By Lyra Bordelon
The vaccine rollout in Greenbrier County is pushing forward with help for those with extra needs.
Several issues with the rollout have emerged as the COVID-19 pandemic begins to get under control. This has prevented some West Virginians who want to be vaccinated from getting it.
“If we’re aware of the people around us and try to help everybody, we’ll all be better off together,” explained local organizer Jennifer Mason. “Part of that is being able to sign up for the vaccine and part of that is just being aware of your neighbors and helping when they need help.”
This includes lack of knowledge of the vaccine clinics, unfamiliarity with the Registration Process, inability to get registered (even though it is just a phone call), and lack of transportation to the fairgrounds to get the vaccine.
In order to combat this, Feeding Seniors and Mason have devised a new system for reaching out to people needing help.
“Greenbrier and Monroe County residents may call the United Way by dialing 211 to obtain assistance with registration for COVID Vaccines,” said Mason. “The United Way worker will ask if they need transportation and we will endeavor to provide the same through individual volunteers and volunteers from the Sheppard Center.”
Phone calls and emails are not the only way for those that like to get business done in person.
“If the individual prefers to register in person, but doesn’t have a computer or needs help to use one, they can go to the Greenbrier County Public Service office at 9035 Seneca Trail S, Fairlea WV, the location of the old Kentucky Fried Chicken,” Mason said. “They will be allowed to use the computers Commission has and/or one of the employees will help them to register on Everbridge.”
Currently, Meadow River Valley residents unable to come to a clinic can be assisted by Rainelle Medical Center. Mason is looking for a similar arraignment on the eastern side of the county.
“There are some Greenbrier County residents on the Greenbrier Valley side … need help with either transporting people to the fairgrounds or there are some people who are homebound [that need help],” Mason explained. “We’re working on a solution on how to get the vaccines to them.”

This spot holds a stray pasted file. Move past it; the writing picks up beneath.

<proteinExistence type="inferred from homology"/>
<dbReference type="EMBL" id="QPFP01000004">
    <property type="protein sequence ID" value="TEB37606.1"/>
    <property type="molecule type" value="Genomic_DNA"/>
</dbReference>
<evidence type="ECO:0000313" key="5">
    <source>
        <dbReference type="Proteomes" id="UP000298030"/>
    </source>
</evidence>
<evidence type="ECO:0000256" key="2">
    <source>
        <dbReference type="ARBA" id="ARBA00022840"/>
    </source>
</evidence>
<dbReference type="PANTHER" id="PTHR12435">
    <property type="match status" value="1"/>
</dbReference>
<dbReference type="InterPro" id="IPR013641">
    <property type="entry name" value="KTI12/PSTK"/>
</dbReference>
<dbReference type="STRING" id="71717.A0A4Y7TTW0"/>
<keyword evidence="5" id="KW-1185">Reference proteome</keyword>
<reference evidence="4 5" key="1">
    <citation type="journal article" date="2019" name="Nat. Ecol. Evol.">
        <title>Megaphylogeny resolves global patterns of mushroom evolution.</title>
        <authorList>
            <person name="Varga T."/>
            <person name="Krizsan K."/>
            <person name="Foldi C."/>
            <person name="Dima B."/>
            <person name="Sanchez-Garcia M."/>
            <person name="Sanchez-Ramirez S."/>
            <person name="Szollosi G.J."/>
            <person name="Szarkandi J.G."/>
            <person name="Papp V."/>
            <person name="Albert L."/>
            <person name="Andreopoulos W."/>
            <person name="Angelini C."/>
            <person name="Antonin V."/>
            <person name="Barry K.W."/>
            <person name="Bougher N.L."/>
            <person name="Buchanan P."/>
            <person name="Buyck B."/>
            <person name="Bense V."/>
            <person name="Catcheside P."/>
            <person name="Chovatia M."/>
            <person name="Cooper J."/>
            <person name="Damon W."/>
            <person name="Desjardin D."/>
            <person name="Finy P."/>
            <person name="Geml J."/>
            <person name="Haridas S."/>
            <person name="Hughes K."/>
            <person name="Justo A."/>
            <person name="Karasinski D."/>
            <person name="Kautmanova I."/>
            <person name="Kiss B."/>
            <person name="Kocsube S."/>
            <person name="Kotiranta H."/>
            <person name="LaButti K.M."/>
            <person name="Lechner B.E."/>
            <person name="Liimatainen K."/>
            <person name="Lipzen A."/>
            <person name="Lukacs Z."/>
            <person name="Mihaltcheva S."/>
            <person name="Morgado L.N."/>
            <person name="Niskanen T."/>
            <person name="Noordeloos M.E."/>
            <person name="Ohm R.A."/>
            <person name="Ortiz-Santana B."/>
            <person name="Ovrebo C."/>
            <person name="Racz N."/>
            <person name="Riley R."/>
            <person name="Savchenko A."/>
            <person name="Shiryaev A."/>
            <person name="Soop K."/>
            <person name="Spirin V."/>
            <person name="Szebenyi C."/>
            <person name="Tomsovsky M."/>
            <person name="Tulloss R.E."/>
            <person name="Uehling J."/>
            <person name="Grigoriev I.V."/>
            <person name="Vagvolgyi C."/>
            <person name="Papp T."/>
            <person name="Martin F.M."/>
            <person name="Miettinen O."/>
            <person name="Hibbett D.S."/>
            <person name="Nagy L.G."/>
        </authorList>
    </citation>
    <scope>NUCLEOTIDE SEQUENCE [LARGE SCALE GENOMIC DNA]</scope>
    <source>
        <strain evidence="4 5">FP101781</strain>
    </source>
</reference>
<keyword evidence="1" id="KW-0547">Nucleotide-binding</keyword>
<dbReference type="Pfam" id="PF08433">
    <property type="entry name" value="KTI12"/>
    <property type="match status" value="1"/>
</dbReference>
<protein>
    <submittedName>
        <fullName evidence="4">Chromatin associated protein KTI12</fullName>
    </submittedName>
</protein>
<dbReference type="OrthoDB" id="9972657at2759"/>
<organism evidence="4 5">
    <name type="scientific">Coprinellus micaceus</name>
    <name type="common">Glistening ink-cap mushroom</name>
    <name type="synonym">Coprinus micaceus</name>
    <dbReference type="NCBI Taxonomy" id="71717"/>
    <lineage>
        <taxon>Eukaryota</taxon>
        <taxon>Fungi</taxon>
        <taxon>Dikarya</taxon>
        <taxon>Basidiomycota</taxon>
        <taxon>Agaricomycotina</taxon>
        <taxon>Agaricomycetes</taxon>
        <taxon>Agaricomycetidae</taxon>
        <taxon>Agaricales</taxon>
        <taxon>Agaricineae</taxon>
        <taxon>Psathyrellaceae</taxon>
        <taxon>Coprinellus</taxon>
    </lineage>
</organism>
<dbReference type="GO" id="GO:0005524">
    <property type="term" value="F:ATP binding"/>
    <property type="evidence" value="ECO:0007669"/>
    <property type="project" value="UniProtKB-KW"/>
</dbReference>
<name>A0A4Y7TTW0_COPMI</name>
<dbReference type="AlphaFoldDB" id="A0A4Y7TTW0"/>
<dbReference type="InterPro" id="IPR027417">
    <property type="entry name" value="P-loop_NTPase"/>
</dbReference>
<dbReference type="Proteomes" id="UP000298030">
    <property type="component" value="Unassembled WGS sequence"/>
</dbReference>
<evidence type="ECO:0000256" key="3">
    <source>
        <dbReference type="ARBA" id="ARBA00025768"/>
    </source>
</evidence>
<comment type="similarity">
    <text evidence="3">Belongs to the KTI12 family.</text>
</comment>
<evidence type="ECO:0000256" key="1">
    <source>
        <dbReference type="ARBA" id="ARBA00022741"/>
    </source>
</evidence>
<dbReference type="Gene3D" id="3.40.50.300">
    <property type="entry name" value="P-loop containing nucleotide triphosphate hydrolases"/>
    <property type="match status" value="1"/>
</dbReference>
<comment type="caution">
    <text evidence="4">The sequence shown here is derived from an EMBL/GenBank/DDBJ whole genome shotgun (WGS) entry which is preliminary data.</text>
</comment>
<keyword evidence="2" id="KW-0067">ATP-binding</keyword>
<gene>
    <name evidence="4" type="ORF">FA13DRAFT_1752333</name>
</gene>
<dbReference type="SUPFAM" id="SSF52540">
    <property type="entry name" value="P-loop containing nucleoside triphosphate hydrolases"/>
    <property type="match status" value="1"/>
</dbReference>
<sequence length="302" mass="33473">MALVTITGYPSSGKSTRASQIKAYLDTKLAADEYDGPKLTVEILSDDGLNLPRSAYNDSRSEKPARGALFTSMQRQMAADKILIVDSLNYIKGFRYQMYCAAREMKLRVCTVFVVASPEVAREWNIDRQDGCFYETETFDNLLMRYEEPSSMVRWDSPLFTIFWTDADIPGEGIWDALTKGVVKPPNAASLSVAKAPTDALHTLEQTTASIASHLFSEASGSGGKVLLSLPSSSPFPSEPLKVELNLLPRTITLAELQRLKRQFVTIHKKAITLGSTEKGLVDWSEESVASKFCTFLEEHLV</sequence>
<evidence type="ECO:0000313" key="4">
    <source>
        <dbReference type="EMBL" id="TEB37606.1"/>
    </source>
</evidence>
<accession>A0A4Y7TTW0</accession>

Those looking to volunteer as drivers must meet a few requirements.
“They have to have a valid driver’s license, they have to have insurance, and they have to go through training on how to transport elderly individuals,” Mason said. “There are some precautions they have to take.”
Feeding Seniors, a local group working with businesses to provide meals during the pandemic, has also helped the vaccine clinics.
“Feeding Seniors is feeding the volunteers that are working the vaccine clinics,” Mason said. “That’s what we’re up to right now. … We have funding through the end of May, but they believe they’re going to go to the end of July. For the moment I have funding, but if people can spare some money in order to provide meals to those volunteers, that would be great.”
Those looking to donate to this effort should make checks out to the tax exempt Bimbo Coles and Company Project and mail them to 1194 Barkalin Lane in Lewisburg. Mason encouraged everyone to help in whatever way they could, even if it’s just with your community.
“My want list is for people to just be aware of their neighbors and to see if they need help,” Mason said. “I’m not saying you have to get this vaccine, I’m saying that if you want to, I want to make it possible for you to get it. There are a lot of people who are infrequently visited, they may only get Meals on Wheels or something, and being aware of those individuals and seeing if they need any help [is what we need].”